The originally peaceful celebration of the Patriots’ Super Bowl win last Sunday turned violent for some students, enhanced by the announcement of school being cancelled for the next day. The violence included an attempted flipping of a car by multiple students, who were ultimately unsuccessful.

“There was a Ronzio pizza delivery person down around the area of Eddy Hall and some of our responding officers saw a bunch of people trying to tip it over,” said Director of Public Safety Stephen Baker. “And when they saw the police cruisers they left the vehicle alone and the driver was able to get out of there. But [the students] did sustain damage to the vehicle… some side view mirrors were broken off … [the driver] was either in or getting in the car.”

Officers who responded to the group of rioting students were met with attacks mainly using objects from the surrounding area.

“[Our police officers] were pelted with snowballs and blocks of ice, and in one case a female police officer [got] struck in the back of the head with a full beer can,” said Baker.

The office of Public Safety and the officers involved in the night’s events were not expecting this level of violence. In the past, nights of sporting events have remained mostly cheerful.

“We didn’t feel that we had to have any extra number of people here,” said Baker. “We had been in touch with the office of Student Life and they felt it would just be a normal celebration … no problems of this nature.”

In addition to the assaults on the delivery driver’s vehicle and a number of police officers, there were multiple stop signs taken down and lights broken around campus. The combination of broken lights and the ongoing bad weather that the campus has been experiencing creates a public safety issue for students traveling at night.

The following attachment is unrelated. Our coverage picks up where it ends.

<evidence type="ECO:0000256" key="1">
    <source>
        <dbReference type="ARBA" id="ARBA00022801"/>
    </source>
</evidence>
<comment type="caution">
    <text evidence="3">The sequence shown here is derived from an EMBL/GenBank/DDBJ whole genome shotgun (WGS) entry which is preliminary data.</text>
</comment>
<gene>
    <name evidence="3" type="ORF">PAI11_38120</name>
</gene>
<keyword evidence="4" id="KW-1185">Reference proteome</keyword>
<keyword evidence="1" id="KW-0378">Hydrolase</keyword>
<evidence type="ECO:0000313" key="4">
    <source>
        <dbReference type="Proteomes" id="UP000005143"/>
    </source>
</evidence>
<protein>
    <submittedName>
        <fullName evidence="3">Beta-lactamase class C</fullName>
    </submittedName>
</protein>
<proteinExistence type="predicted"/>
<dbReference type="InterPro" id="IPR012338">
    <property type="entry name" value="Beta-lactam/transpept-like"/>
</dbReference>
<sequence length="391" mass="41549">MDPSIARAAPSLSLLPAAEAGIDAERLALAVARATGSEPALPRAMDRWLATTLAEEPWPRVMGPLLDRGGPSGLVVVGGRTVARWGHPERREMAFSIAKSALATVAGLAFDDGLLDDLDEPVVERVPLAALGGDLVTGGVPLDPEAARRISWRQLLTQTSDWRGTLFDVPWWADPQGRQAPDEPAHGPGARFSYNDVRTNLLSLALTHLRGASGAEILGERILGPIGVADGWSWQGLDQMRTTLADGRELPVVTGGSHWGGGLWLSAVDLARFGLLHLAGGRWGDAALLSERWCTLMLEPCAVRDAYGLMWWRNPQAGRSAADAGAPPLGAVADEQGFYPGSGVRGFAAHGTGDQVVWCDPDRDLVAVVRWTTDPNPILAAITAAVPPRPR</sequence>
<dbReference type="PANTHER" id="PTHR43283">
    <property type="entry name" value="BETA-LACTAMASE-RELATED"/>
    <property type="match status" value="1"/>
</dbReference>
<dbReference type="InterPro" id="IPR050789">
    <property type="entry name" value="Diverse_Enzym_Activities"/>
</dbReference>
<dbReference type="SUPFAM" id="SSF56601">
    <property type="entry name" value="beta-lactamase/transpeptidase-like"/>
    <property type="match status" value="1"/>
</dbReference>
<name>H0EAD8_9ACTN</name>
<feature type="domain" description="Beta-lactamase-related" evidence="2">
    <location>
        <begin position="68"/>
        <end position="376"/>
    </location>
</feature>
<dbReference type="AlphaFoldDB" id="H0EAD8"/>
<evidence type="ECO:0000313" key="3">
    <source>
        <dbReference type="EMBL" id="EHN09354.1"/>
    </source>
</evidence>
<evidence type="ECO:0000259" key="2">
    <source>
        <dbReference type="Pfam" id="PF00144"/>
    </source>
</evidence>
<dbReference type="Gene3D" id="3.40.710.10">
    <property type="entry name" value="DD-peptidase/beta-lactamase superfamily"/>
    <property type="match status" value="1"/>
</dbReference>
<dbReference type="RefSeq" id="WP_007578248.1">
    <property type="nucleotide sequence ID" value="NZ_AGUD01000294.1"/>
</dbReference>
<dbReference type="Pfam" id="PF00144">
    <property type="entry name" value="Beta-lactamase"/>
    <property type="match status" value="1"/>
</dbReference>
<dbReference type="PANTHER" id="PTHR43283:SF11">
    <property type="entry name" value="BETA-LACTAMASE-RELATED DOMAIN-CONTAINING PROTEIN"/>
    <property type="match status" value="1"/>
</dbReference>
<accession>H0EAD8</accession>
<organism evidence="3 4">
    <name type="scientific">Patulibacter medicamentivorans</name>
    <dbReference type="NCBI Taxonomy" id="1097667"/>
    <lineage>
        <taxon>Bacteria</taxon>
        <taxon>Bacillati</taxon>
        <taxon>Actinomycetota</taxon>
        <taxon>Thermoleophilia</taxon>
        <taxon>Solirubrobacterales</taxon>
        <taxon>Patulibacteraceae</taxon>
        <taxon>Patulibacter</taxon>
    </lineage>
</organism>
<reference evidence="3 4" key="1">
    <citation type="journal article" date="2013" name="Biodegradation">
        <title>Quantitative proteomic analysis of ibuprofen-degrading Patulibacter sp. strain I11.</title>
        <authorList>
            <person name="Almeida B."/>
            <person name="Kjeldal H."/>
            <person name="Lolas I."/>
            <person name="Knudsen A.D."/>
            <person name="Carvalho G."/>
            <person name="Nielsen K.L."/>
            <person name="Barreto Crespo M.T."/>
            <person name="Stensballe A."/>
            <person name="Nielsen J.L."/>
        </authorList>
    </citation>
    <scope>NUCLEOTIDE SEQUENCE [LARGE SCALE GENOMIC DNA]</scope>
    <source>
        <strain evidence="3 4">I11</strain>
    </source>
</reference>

“We had just done a safety and lighting walk several months ago with members of the Student Senate, and during that walk we point out any lights that are broken or not working and try to get those fixed,” said Baker. “And now this obviously is an added expense that ultimately is paid by either the students or the taxpayers.”

URI’s campus police were helped by the South Kingstown Police Department and the State Police during the riots, who they had contacted ahead of time as a preemptive measure of caution.

Though URI police did not expect to need them to assist against the students, they said they were glad for their help in calming the crowds. In the last two years students have celebrated for both the Red Sox win in the 2013 World Series and for alumni Mat Franco’s America Got Talent 2014 win, but neither event resulted in these types of reactions.

“We had a command post set up down in Butterfield for the Red Sox victory and it was, aside from some fireworks, a very peaceful celebration,” said Baker. “I did not see anything like what happened [for the Super Bowl]… I don’t think anything was broken from what I recall. And other than some small fires being set in the Matt Franco situation, I wouldn’t classify it as a riot.”

Prior to this most recent Super Bowl incident, there had not been any training for campus officers specifically pertaining to violent students celebrations. Now there is discussion on helping better prepare the officers against the students themselves in possible future riots.

“It showed us that we have to, unfortunately, prepare a little better in the future,” said Baker. “Possibly get some equipment, like helmets, to protect our officers… We did have some officers with minor injuries, but it could’ve been worse and if we can give them some equipment and training to prevent that, we will.”